Philosophical Sayings About Worldly Matters 2-5

 H.H. Dorje Chang Buddha III Wan Ko Yeshe Norbu’s
Selected Philosophical Sayings About Worldly Matters

(This is a translation of H.H. Dorje Chang Buddha III Wan Ko Yeshe Norbu’s philosophical sayings about worldly matters originally written in Chinese.)


  In a dispute about right and wrong, there is nothing worse than to stick to one’s position and continue arguing, thus compounding one’s wrong and finally getting into trouble. For this reason, one should not let oneself be overwhelmed by disputes.


  Love and hate arise from a combination of causes. People cannot love a thing without seeing it, hearing about it or remembering it. Without one of the these experiences, there will be no feeling, whether love or hate.


  It is exceedingly foolish for a person to claim that he possesses the ability to meet all social needs. Viewed against the background of the infinity of such needs, the ability of an individual is as insignificant as a speck of dust. Even in the one area of activity in which he claims superiority, the ability of an individual pales because there are always many others who can do better.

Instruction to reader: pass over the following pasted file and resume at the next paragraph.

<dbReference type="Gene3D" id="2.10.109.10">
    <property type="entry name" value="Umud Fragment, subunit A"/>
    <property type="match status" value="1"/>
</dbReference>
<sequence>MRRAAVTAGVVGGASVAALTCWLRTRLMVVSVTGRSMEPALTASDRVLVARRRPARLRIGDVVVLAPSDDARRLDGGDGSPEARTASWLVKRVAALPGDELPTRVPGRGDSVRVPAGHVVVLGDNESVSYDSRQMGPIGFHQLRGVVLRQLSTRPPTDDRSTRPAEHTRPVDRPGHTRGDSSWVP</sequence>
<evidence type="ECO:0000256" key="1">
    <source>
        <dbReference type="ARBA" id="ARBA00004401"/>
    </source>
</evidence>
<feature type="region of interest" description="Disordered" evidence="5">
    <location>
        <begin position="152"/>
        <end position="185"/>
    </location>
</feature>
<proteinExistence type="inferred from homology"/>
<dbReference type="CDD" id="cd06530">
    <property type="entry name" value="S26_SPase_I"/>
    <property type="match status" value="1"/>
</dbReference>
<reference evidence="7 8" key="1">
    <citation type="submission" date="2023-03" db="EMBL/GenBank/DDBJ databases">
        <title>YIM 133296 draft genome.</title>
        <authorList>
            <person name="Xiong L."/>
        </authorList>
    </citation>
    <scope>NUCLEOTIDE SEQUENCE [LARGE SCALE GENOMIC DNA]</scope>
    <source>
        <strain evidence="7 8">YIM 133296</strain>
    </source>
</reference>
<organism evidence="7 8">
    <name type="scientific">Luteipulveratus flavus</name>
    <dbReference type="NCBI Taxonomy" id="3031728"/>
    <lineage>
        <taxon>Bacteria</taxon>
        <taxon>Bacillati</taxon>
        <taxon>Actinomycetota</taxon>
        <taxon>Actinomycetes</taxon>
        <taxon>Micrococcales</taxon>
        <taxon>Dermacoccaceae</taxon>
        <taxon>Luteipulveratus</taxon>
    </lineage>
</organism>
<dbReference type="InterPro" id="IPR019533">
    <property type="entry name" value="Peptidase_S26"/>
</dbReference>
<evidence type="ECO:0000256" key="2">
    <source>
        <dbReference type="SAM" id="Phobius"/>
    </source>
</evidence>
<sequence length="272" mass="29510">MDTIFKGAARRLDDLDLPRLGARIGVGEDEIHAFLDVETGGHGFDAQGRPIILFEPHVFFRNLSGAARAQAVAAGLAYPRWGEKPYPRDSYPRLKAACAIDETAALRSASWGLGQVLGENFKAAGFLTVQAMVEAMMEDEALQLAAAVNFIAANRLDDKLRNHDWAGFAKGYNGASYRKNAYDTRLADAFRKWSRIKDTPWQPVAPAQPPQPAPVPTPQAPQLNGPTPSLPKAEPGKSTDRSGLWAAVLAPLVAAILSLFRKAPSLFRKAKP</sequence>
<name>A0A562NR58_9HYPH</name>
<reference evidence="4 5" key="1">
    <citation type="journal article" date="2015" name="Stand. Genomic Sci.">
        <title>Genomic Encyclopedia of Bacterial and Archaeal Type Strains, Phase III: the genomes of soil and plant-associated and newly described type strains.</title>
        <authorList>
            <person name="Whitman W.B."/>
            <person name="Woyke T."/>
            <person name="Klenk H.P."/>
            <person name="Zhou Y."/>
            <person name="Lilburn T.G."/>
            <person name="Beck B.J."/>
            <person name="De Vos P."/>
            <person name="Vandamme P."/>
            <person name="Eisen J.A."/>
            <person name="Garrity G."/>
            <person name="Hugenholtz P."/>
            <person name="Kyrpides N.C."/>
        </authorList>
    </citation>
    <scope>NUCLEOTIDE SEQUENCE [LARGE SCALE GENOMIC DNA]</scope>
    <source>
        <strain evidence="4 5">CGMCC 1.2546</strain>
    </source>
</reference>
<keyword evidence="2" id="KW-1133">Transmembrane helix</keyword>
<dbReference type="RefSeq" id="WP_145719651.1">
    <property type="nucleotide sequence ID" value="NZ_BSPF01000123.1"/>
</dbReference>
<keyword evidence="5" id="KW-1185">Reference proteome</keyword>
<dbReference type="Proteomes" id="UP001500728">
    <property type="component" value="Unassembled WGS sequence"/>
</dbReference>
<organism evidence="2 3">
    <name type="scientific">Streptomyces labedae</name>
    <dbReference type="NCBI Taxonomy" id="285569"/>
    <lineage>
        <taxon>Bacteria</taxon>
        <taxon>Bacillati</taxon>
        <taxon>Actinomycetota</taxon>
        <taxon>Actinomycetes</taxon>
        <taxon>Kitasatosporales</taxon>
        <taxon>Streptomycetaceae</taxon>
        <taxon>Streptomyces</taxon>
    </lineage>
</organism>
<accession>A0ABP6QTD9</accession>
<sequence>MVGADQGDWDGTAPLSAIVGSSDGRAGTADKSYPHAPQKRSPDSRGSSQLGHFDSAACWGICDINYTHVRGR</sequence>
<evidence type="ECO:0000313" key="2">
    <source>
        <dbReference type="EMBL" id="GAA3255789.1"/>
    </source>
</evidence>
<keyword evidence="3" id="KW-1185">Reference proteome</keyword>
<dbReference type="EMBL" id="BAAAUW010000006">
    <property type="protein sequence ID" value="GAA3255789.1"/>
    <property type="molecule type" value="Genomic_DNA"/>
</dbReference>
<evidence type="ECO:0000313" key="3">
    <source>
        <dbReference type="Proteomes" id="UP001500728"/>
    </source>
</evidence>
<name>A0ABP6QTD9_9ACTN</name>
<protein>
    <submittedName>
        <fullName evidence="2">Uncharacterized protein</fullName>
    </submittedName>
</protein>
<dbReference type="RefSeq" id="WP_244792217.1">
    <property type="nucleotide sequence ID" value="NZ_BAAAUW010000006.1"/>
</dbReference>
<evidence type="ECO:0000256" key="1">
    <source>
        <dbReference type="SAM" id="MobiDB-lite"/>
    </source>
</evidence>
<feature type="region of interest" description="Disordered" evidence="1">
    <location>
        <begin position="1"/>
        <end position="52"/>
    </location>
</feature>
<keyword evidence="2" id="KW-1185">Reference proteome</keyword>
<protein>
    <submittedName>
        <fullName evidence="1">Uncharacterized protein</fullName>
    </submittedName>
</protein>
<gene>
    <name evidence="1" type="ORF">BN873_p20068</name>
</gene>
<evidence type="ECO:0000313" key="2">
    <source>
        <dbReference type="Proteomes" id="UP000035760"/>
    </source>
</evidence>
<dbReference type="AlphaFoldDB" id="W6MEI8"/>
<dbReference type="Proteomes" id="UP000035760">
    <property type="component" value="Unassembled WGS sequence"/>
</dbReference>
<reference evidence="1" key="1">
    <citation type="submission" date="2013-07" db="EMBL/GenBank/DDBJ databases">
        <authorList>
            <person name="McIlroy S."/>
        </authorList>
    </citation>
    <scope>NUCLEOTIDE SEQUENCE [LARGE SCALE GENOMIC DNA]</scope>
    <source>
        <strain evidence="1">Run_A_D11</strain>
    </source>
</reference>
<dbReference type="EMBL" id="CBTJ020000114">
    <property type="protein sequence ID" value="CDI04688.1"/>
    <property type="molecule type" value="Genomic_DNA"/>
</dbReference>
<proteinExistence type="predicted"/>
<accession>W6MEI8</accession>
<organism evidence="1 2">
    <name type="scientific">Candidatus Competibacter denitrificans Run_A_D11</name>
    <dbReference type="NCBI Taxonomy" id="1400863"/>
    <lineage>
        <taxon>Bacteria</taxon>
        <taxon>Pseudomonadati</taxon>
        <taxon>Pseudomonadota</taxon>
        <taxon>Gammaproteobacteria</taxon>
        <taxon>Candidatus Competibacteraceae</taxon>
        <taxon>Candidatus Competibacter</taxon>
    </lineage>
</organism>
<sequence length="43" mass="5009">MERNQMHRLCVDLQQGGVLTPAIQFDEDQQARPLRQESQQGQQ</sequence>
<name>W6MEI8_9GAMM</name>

How much one learns from his teacher depends a great deal on the guidance his teacher provides him. A good teacher, therefore, should be a role model for his students in moral integrity as well as scholarship, and his students should strive to reach high levels through accumulating knowledge and attaining moral integrity. In this manner learning is a part of the way to human perfection.

Also, the following is a glass painting by H.H. Dorje Chang Buddha III,  previously know as Master Wan Ko Yee. This transparent image look like something found in a heavenly palace. It is even more spellbinding under the skillful use of lighting.

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